Nickel on MCX settled up by 4.16% at 678.70 gained after the reports suggest that the Philippines could suspend more nickel mines following an audit by the Philippines Department of Natural Resources (DENR), the results of which is due Thursday. Nickel for delivery in three months jumped 4.4 percent to settle at $10,150 a metric ton on the LME marking the biggest gain since July 12. The commodity lost 6.2 percent last week, the most since November, after the Philippines postponed the announcement of its audit result. Prices slipped half a percent to $10,095 a tonne.
The Philippines could suspend at least 10 more mines under an environmental crackdown, the minister in charge of mining said, in a move that threatens to halt the operations of half the mines in the world's top supplier of nickel ore. Nickel has climbed 15 percent in 2016 as the Philippines shutters sites for failing to meet environmental standards, threatening supplies from the nation, the top supplier of the mined metal.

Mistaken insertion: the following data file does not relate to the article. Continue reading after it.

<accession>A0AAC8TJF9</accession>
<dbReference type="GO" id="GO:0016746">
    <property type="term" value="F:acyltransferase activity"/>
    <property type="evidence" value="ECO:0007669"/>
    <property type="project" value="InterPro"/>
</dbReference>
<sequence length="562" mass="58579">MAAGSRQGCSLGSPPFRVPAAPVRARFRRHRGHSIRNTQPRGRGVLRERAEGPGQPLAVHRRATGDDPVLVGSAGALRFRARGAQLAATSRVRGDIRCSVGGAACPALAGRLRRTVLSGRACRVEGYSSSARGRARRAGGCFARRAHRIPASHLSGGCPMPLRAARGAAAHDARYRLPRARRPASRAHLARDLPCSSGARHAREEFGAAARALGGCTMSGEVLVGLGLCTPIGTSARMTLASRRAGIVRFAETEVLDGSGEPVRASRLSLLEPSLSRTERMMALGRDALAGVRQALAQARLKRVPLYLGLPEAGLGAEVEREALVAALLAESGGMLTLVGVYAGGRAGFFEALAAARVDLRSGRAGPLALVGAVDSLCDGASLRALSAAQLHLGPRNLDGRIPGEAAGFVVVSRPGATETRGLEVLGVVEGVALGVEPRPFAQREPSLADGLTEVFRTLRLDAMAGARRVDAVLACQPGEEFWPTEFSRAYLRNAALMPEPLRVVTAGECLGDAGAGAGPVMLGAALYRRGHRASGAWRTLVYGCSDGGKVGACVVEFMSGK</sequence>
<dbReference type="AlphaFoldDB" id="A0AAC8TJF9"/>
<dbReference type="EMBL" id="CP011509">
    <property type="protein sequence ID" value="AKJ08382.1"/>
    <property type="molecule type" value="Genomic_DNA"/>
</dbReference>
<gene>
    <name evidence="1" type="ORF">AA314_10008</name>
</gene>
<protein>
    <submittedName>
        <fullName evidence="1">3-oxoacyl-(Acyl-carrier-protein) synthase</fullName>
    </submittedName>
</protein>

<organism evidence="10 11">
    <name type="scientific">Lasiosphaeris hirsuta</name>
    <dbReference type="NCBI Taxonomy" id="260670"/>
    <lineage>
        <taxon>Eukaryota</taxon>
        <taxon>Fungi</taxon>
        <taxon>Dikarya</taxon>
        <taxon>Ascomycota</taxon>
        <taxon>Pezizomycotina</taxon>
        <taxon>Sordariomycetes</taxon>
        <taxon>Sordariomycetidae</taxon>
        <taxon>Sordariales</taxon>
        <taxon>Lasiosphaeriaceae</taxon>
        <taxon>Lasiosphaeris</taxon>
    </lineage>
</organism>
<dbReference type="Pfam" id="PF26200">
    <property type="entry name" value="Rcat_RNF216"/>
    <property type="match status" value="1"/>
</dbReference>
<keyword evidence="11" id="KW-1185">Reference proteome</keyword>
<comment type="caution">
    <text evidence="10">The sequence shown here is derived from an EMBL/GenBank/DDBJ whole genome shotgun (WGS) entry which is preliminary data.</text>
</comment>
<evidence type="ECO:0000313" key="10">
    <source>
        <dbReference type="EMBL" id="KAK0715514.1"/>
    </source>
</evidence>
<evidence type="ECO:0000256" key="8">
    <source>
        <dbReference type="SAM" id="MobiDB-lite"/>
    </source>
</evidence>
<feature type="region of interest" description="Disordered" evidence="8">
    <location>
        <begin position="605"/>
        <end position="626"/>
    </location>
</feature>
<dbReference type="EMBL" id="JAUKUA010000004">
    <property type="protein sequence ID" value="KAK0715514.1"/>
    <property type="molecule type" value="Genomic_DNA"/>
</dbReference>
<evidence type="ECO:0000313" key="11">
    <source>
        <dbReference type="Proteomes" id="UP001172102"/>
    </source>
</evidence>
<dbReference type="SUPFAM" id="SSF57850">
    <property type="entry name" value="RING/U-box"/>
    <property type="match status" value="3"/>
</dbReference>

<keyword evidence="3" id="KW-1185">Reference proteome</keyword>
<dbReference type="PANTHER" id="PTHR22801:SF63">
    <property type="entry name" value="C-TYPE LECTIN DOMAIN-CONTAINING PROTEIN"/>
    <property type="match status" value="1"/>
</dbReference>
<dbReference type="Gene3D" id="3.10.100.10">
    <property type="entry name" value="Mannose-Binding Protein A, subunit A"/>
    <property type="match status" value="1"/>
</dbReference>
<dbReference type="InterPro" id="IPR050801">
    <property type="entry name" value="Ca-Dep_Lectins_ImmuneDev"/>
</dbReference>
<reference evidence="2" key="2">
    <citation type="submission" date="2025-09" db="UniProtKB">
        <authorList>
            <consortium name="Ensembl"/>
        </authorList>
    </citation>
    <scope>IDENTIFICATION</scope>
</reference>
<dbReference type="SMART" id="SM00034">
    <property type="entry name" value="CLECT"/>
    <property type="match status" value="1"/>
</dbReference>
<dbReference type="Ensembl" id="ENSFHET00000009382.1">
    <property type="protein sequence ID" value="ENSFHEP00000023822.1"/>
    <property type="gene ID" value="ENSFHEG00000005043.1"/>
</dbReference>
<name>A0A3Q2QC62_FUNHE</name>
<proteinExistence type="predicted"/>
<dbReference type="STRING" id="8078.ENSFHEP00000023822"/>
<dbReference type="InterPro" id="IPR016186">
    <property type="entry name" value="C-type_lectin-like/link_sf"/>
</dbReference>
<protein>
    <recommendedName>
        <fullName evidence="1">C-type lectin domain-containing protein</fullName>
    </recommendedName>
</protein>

The government could tell more mines to stop operating, Environment and Natural Resources Secretary Gina Lopez said. Traders will also be playing close attention to central bank meetings this week, including those of the Fed and the Bank of Japan. The FOMC committee, which meets from Tuesday, will announce policy along with its latest economic projections on Wednesday. Technically market is under short covering and getting support at 661.3 and below same could see a test of 643.9 level, and resistance is now likely to be seen at 687.8, a move above could see prices testing 696.9.
--Nickel trading range for the day is 643.9-696.9.
--Nickel rallied more that 4% as the Philippines said it may suspend more mines after the completion of a nationwide audit.
--The Philippines could suspend at least 10 more mines under an environmental crackdown on the sector, the minister in charge of mining said.
--China has boosted its imports of nickel ore, with stockpiles at ports standing at more than 1.5 million tonnes and the highest since last October.
Courtesy: Kedia Commodities